alienizer at April 2nd, 2012 23:59 — #1
How do the commercial renders perform antialiasing on one pass only? I see them shooting some photons (looks like big blocks), then blur the photons, then antialiase! I always though you had to render your image 4x+ the actual size!?
reedbeta at April 3rd, 2012 00:10 — #2
I'm not quite sure what you're describing, but the usual way to do antialiasing in a raytracing-based renderer is indeed to fire multiple rays per pixel (distributed over the pixel area), and filter.
A common optimization is adaptive supersampling, where the number of rays is adjusted for each pixel based on some error metric, e.g. local contrast. Pixels on or near geometry or shadow edges will get more samples, but pixels with nothing too interesting going on may just get one sample.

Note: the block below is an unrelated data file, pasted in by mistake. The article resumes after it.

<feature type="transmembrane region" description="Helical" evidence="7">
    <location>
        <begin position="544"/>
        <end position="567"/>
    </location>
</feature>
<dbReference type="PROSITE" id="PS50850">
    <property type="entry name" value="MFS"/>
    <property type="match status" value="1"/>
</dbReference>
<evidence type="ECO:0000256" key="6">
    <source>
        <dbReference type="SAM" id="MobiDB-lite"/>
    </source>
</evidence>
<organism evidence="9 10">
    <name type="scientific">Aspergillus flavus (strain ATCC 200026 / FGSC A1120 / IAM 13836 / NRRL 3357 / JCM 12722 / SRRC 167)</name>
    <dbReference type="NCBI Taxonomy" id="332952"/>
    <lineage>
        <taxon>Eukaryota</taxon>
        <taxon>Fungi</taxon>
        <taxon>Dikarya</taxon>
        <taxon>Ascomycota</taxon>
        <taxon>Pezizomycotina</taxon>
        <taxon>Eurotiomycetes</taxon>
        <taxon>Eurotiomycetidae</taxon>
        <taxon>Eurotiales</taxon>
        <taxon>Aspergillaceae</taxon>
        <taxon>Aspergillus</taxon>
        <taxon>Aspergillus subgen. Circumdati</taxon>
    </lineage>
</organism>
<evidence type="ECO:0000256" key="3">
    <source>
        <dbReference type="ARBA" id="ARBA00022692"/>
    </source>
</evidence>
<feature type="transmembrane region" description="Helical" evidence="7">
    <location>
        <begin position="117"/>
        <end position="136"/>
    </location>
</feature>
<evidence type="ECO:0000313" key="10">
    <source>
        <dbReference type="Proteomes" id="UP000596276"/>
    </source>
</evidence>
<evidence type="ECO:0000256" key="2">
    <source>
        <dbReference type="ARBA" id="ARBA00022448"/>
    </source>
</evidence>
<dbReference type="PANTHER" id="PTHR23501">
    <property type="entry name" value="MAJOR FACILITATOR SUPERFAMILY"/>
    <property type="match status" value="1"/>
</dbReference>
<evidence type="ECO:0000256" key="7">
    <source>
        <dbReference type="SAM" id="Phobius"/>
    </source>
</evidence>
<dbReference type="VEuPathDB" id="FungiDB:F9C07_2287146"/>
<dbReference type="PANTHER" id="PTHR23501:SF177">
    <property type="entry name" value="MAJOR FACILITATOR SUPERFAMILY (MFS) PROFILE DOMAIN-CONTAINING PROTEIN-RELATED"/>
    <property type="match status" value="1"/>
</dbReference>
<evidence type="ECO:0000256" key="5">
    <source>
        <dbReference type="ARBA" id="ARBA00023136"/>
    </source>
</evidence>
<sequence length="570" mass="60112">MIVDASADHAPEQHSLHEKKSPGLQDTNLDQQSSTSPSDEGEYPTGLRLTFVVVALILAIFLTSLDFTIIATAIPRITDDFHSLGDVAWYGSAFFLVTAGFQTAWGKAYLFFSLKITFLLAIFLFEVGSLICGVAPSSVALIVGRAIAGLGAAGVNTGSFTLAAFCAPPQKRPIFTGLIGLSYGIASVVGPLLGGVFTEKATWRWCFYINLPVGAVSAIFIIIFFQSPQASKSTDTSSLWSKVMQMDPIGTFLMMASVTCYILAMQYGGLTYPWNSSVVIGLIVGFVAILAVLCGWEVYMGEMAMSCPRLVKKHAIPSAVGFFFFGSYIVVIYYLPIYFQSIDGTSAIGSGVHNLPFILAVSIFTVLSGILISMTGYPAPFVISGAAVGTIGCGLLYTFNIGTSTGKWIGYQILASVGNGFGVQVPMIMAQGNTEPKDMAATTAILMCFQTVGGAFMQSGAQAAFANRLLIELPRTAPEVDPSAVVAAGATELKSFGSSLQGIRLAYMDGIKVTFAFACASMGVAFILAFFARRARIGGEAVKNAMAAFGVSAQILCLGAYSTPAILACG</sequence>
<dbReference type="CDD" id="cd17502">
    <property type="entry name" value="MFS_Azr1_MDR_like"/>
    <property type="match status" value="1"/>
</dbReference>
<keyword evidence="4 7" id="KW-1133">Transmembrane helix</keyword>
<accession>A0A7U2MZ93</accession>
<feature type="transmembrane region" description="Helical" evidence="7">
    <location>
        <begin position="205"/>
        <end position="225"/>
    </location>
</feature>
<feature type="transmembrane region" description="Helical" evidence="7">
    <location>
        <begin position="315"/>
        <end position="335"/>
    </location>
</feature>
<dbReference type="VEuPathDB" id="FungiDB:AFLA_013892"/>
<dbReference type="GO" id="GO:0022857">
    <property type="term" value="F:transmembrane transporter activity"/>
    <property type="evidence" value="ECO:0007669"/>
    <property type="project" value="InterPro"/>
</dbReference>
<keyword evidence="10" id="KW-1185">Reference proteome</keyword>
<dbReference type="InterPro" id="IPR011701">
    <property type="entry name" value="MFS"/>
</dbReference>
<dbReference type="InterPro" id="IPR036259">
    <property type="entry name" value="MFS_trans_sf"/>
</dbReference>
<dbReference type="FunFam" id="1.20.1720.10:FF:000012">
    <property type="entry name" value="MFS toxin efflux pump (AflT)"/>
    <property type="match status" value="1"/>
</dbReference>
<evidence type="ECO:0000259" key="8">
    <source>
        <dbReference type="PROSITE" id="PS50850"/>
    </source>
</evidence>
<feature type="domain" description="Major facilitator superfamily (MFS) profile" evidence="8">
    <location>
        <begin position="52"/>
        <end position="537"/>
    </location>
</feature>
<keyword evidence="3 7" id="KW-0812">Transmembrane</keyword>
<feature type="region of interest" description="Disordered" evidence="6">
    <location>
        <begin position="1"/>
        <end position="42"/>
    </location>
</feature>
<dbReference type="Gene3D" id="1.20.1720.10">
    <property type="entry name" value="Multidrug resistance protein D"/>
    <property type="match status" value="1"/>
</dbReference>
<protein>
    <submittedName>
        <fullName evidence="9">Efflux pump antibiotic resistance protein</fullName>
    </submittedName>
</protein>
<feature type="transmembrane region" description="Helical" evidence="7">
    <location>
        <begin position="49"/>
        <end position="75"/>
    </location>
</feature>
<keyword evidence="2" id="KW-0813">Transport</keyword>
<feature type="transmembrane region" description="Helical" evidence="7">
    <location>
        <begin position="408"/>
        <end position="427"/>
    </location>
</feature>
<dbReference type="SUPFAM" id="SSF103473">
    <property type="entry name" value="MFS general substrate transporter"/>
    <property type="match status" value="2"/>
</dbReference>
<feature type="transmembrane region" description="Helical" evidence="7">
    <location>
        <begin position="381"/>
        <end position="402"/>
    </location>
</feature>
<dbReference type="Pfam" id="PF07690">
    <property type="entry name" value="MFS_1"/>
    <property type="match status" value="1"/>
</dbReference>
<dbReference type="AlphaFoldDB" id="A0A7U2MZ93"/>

alienizer at April 3rd, 2012 09:50 — #3
I see, so they only scan the edges and re-render them using more samples. But what about textures? If only one sample is used, wouldn't the textures also look bad?
reedbeta at April 3rd, 2012 13:35 — #4
Not necessarily - you can do nice texture filtering even with just one ray, by using mipmaps and anisotropic filtering, etc. in much the same way that GPUs do. This is faster than shooting multiple rays because you don't need to do so many intersection tests, and you can precompute at least part of the texture filtering (in the form of mipmaps).
alienizer at April 3rd, 2012 14:26 — #5
oh ok, that make sense, thanks Reedbeta.